Thursday, July 8, 2010

Carolyn Bursa

I often measure my driving distance by the number of tracks I listen to on the CD player in the car. As I pull into Carolyn’s driveway I notice I have been through seven tracks of Dave Brubeck; more than most journeys this week. I should have packed lunch.

After coming to some mutual understanding with the dogs I am ushered to the kitchen of this very welcoming home. Carolyn prepares tea and, without hesitation, launches into a reprimand on the value of higher education for artists. I am reminded of Mark Twain’s reflection: ‘I never let a good education get in the way of my thirst for knowledge’.

Before I go any further, please let me digress.

Blend or mash dates, walnuts and raw beetroot. Form a small ball with the mix and embed a chocolate chip in the centre of the ball. Roll the ball in sesame seeds. Eat the entirety. Then have a second while no-one is looking. You may have tyo fight the dogs off as well.

Carolyn is a teacher. She may lead you to believe she has retired from teaching. She may believe it herself but there is still a great deal of ‘teacher’ to come out in the wash. I listen attentively, as one should. She is well versed in her arguments and delivers them with pinpoint accuracy. I am enthralled and captivated. We wander through the house filled with her art (and others). A haphazard orderliness is evident. She displays her work with a strong sense of pride. I’m content to look and absorb both her knowledge and her skill as an artist. Telling Carolyn that I think her paintings are good seems a bit patronizing from one so ignorant. But they are good!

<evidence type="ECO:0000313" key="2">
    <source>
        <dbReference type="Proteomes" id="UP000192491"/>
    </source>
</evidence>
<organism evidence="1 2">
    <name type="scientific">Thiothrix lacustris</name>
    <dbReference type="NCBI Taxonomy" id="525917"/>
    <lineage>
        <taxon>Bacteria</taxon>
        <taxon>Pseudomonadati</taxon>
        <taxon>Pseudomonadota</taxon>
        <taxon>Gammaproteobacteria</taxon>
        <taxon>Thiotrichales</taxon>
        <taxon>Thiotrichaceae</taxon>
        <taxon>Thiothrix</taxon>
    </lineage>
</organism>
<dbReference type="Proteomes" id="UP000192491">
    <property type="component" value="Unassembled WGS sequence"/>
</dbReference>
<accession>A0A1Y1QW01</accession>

We cross the lawn to a cluster of trees beside a pond. The dogs move in for the kill on the left-over’s of morning tea. Have you ever noticed how Blue Healers smile when they get their own way? We pass through the overhanging folage and aother world is revealed. Carolyn’s studio is purpose built. Carolyn needs to keep this place a secret. She could lose friends if the word got out.

There is more evidence in the ‘teacher’ in her.
Small sketches and successions of drawings; signs of a plan. I am getting an inkling of how she works and how she conseptualises her paintings. There is a strong feeling of the ‘artists eye’: a combination of vision, creativity, skill, knowledge and endeavour, built around a good plan.

I am amazed at the number of paintings she has ‘on the go’ but for someone who works in this manner, I can see how it might be done; something like juggling the activities of twenty-five kids in a language class.

 I remind myself that there is another life beyond paradise.

Carolyn sits comfortably for the photographs. As I focus on her with the backdrop of one of her unfinished works, I begin to see where all this is leading me. I have puzzled with the idea all my working life with the dogma that we should separate what we do from what we are and the notion of finding within us the ‘real’ self. Seeing Carolyn (and all the artists I have spoken to) against the backdrop of her work affirms my conviction that what we do is what we are. Artists often claim they give of themselves when they work. They know what they are. With art it’s re-assuring because it’s valued. Too bad not all of what we do is as good as what I have seen today?

I wish I could paint!!

Now look what you’ve done.

Thanks Carolyn.

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